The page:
Brooklyn White is a NYC based artist and musician. She has been working on releasing a debut album in July of 2017. Brooklyn White is New York-based polymath who has been a part of Dazed’s list of the Next Generation of Female Artists and has had work featured on Rookie’s website. With recognition from Erykah Badu, Janelle Monae, Bootsy Collins, Junglepussy, Kari
Where did you first start making art and how did this place affect your art/ career?
I started making art in my hometown, which is Shreveport, Louisiana. I went to relatively small, performing arts schools that allowed me to explore the depths of my creativity, so I was exposed to greatness and afforded poppin’ opportunities from jump. I used to feel really isolated and hated my city (teenage angst I suppose?) but now that I’m an adult, I realize that Shreveport has a beautiful artistic community that rides for its own. If it weren’t for the training and love I received there, I would not be here.
What is the most difficult part of the NYC art scene? What is the best part about it?
The hardest part for me has been getting myself out there. I’m pretty confident in my content, but any of my close friends can tell you, I HATE going out. Shortie is a house kitty. But, stepping out is a big part of being in the scene; you gotta go to functions, meet new people, exchange ideas etc. I’ve kinda made it around that by making my presence like the wind (being felt without being seen), something that the internet has helped with.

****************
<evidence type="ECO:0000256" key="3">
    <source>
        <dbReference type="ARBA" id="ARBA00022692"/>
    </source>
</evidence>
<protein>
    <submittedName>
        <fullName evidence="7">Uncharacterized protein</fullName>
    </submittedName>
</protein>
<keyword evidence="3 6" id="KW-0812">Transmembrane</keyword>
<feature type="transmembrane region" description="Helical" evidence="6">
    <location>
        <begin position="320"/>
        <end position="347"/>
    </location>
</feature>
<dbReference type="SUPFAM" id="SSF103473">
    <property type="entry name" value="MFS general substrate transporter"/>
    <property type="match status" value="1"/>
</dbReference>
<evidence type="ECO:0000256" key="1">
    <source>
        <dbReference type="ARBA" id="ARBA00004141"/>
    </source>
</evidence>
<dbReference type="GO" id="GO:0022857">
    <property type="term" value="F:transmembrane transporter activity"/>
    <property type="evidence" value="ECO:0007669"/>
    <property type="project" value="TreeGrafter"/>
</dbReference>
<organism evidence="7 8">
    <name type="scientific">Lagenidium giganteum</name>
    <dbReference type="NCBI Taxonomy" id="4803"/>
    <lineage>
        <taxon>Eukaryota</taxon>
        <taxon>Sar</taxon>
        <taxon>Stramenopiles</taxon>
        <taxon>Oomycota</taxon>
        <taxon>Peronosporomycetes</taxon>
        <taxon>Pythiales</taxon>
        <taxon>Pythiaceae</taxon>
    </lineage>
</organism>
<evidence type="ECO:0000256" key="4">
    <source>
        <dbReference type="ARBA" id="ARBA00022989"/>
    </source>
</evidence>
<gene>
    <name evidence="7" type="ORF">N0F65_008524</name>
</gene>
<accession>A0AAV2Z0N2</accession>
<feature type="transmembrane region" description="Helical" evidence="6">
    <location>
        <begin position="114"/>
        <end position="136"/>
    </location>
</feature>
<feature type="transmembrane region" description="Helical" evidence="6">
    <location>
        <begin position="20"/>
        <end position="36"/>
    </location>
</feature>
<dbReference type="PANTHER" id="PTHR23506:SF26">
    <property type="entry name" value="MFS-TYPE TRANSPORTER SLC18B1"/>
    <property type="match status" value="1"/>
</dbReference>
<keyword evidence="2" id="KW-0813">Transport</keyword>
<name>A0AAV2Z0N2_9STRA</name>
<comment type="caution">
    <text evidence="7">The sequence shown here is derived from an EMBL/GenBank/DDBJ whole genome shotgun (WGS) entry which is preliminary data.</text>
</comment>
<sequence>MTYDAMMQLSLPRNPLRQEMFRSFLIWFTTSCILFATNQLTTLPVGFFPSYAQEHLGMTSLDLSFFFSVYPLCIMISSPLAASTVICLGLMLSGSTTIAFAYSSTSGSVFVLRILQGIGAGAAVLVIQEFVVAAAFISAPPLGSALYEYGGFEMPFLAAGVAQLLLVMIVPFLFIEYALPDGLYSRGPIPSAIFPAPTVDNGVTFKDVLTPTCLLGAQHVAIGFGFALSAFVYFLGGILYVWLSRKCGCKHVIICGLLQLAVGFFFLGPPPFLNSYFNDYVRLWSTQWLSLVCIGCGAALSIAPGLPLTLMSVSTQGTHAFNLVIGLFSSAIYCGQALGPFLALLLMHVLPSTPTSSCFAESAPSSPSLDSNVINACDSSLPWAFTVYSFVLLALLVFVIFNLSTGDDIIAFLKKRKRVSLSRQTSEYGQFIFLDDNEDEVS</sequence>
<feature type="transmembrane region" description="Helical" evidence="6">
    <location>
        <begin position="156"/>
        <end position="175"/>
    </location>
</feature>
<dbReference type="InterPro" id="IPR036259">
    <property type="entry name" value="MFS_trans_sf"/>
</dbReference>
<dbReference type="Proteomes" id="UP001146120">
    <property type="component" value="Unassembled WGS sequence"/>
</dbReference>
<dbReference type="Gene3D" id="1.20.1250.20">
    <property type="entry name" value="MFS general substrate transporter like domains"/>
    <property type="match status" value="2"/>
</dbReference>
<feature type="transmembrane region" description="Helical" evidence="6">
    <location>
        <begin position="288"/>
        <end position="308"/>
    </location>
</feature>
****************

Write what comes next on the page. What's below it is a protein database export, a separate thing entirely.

The best part of the scene, or at least my zone, is my homies. I’m close to some of the coolest people out, like Sean-Kierre (@walkingregular on Instagram), Boogie (@metroblooming on Instagram) and Jasmin Valcourt (@jsmnvlcrt on Instagram). They are genuine, selfless people who are full of fresh ideas. I love them dearly.
What would you say is the most pivotal to the process of creating?
Positivity is key. When I’m creating, I usually have either upbeat, dance music or old school gospel playing. I also try really hard to be in a good space mentally when I’m working because I understand that a lot of my work is shared, meaning that the energy I put into it will be transferred to viewers. I don’t always hit my mark because I’m a human being with emotions, but I generally keep it jiggy.
What is your message for young artists, developing teenagers, and the world?
KEEP GOING. STAY ALIVE, DO GOOD, AND THRIVE. Let God/the universe/your highest spirit guide you. Know that everything will not always be perfect and there will be low points, but don’t let any of that stop you from doing what you feel like you were put here to do. Shout out to my artsy teenagers who are broke and feel misunderstood. There is a lane for you, you’re just in charge of creating it. @TheWorld, Let’s do better.
What do you hope to accomplish with your art and what do you say is art’s role in our social ecology?